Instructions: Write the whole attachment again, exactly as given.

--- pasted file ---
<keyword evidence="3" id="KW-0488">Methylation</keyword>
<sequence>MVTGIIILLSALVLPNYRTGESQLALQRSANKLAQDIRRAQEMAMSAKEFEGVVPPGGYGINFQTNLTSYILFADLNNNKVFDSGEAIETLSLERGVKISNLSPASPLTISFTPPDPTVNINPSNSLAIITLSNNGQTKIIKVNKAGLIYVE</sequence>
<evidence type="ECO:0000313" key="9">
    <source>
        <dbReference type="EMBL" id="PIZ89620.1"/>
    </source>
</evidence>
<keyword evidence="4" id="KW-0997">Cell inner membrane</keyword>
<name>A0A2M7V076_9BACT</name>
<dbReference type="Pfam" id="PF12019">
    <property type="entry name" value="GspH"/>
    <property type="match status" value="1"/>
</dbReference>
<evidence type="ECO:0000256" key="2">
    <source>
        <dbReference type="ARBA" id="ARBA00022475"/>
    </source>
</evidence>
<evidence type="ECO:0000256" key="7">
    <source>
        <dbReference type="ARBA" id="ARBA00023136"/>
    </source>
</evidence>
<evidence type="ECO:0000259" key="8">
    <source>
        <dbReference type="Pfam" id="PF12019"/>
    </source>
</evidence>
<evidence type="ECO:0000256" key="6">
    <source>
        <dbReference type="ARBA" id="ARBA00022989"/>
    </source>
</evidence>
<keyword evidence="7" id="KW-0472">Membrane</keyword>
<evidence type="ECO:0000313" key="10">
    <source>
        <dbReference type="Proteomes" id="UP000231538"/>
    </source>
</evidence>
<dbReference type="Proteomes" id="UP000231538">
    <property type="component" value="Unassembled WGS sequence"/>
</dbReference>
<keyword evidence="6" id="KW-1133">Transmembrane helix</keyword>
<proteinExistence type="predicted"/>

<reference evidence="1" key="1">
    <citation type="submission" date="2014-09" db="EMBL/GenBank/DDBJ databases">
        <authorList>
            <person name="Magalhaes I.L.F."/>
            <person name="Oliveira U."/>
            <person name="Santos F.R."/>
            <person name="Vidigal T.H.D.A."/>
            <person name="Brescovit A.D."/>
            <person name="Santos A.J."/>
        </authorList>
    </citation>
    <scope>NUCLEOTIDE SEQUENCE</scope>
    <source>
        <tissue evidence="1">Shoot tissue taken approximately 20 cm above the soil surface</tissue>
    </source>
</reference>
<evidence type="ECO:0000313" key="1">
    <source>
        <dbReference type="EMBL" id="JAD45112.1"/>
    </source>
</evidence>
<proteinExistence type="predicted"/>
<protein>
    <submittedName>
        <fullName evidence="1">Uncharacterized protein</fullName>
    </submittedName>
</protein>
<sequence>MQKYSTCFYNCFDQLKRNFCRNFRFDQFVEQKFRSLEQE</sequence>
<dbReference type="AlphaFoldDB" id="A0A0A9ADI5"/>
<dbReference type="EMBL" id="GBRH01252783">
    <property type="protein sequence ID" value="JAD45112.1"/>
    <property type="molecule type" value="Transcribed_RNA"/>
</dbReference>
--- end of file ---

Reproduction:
<keyword evidence="3" id="KW-0488">Methylation</keyword>
<sequence>MVTGIIILLSALVLPNYRTGESQLALQRSANKLAQDIRRAQEMAMSAKEFEGVVPPGGYGINFQTNLTSYILFADLNNNKVFDSGEAIETLSLERGVKISNLSPASPLTISFTPPDPTVNINPSNSLAIITLSNNGQTKIIKVNKAGLIYVE</sequence>
<evidence type="ECO:0000313" key="9">
    <source>
        <dbReference type="EMBL" id="PIZ89620.1"/>
    </source>
</evidence>
<keyword evidence="4" id="KW-0997">Cell inner membrane</keyword>
<name>A0A2M7V076_9BACT</name>
<dbReference type="Pfam" id="PF12019">
    <property type="entry name" value="GspH"/>
    <property type="match status" value="1"/>
</dbReference>
<evidence type="ECO:0000256" key="2">
    <source>
        <dbReference type="ARBA" id="ARBA00022475"/>
    </source>
</evidence>
<evidence type="ECO:0000256" key="7">
    <source>
        <dbReference type="ARBA" id="ARBA00023136"/>
    </source>
</evidence>
<evidence type="ECO:0000259" key="8">
    <source>
        <dbReference type="Pfam" id="PF12019"/>
    </source>
</evidence>
<evidence type="ECO:0000256" key="6">
    <source>
        <dbReference type="ARBA" id="ARBA00022989"/>
    </source>
</evidence>
<keyword evidence="7" id="KW-0472">Membrane</keyword>
<evidence type="ECO:0000313" key="10">
    <source>
        <dbReference type="Proteomes" id="UP000231538"/>
    </source>
</evidence>
<dbReference type="Proteomes" id="UP000231538">
    <property type="component" value="Unassembled WGS sequence"/>
</dbReference>
<keyword evidence="6" id="KW-1133">Transmembrane helix</keyword>
<proteinExistence type="predicted"/>

<reference evidence="1" key="1">
    <citation type="submission" date="2014-09" db="EMBL/GenBank/DDBJ databases">
        <authorList>
            <person name="Magalhaes I.L.F."/>
            <person name="Oliveira U."/>
            <person name="Santos F.R."/>
            <person name="Vidigal T.H.D.A."/>
            <person name="Brescovit A.D."/>
            <person name="Santos A.J."/>
        </authorList>
    </citation>
    <scope>NUCLEOTIDE SEQUENCE</scope>
    <source>
        <tissue evidence="1">Shoot tissue taken approximately 20 cm above the soil surface</tissue>
    </source>
</reference>
<evidence type="ECO:0000313" key="1">
    <source>
        <dbReference type="EMBL" id="JAD45112.1"/>
    </source>
</evidence>
<proteinExistence type="predicted"/>
<protein>
    <submittedName>
        <fullName evidence="1">Uncharacterized protein</fullName>
    </submittedName>
</protein>
<sequence>MQKYSTCFYNCFDQLKRNFCRNFRFDQFVEQKFRSLEQE</sequence>
<dbReference type="AlphaFoldDB" id="A0A0A9ADI5"/>
<dbReference type="EMBL" id="GBRH01252783">
    <property type="protein sequence ID" value="JAD45112.1"/>
    <property type="molecule type" value="Transcribed_RNA"/>
</dbReference>